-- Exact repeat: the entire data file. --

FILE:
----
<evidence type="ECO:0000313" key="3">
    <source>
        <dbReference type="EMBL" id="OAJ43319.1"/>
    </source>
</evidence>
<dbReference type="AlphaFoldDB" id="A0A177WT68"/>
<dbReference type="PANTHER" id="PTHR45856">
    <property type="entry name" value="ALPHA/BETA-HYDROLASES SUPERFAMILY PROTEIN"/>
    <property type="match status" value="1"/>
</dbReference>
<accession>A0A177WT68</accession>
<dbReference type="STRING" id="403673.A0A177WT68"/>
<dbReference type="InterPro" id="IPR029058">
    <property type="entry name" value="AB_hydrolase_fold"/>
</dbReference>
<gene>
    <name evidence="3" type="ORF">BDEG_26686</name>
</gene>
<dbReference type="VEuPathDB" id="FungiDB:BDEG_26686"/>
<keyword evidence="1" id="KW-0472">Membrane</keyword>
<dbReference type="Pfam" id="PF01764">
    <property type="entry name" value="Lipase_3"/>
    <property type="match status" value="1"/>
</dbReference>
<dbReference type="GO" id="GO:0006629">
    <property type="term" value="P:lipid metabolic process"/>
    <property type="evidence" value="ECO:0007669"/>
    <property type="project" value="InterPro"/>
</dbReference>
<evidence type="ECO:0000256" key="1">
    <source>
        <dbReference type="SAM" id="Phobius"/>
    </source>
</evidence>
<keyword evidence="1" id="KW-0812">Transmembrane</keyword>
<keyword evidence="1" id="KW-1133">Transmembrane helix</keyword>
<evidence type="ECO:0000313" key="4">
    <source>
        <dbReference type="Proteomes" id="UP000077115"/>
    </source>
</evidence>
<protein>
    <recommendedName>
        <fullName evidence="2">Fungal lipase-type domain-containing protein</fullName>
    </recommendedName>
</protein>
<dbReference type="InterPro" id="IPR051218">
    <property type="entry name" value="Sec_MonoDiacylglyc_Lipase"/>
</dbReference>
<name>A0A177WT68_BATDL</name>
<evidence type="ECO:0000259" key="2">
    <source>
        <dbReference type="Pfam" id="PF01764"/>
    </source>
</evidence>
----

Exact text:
<evidence type="ECO:0000313" key="3">
    <source>
        <dbReference type="EMBL" id="OAJ43319.1"/>
    </source>
</evidence>
<dbReference type="AlphaFoldDB" id="A0A177WT68"/>
<dbReference type="PANTHER" id="PTHR45856">
    <property type="entry name" value="ALPHA/BETA-HYDROLASES SUPERFAMILY PROTEIN"/>
    <property type="match status" value="1"/>
</dbReference>
<accession>A0A177WT68</accession>
<dbReference type="STRING" id="403673.A0A177WT68"/>
<dbReference type="InterPro" id="IPR029058">
    <property type="entry name" value="AB_hydrolase_fold"/>
</dbReference>
<gene>
    <name evidence="3" type="ORF">BDEG_26686</name>
</gene>
<dbReference type="VEuPathDB" id="FungiDB:BDEG_26686"/>
<keyword evidence="1" id="KW-0472">Membrane</keyword>
<dbReference type="Pfam" id="PF01764">
    <property type="entry name" value="Lipase_3"/>
    <property type="match status" value="1"/>
</dbReference>
<dbReference type="GO" id="GO:0006629">
    <property type="term" value="P:lipid metabolic process"/>
    <property type="evidence" value="ECO:0007669"/>
    <property type="project" value="InterPro"/>
</dbReference>
<evidence type="ECO:0000256" key="1">
    <source>
        <dbReference type="SAM" id="Phobius"/>
    </source>
</evidence>
<keyword evidence="1" id="KW-0812">Transmembrane</keyword>
<keyword evidence="1" id="KW-1133">Transmembrane helix</keyword>
<evidence type="ECO:0000313" key="4">
    <source>
        <dbReference type="Proteomes" id="UP000077115"/>
    </source>
</evidence>
<protein>
    <recommendedName>
        <fullName evidence="2">Fungal lipase-type domain-containing protein</fullName>
    </recommendedName>
</protein>
<dbReference type="InterPro" id="IPR051218">
    <property type="entry name" value="Sec_MonoDiacylglyc_Lipase"/>
</dbReference>
<name>A0A177WT68_BATDL</name>
<evidence type="ECO:0000259" key="2">
    <source>
        <dbReference type="Pfam" id="PF01764"/>
    </source>
</evidence>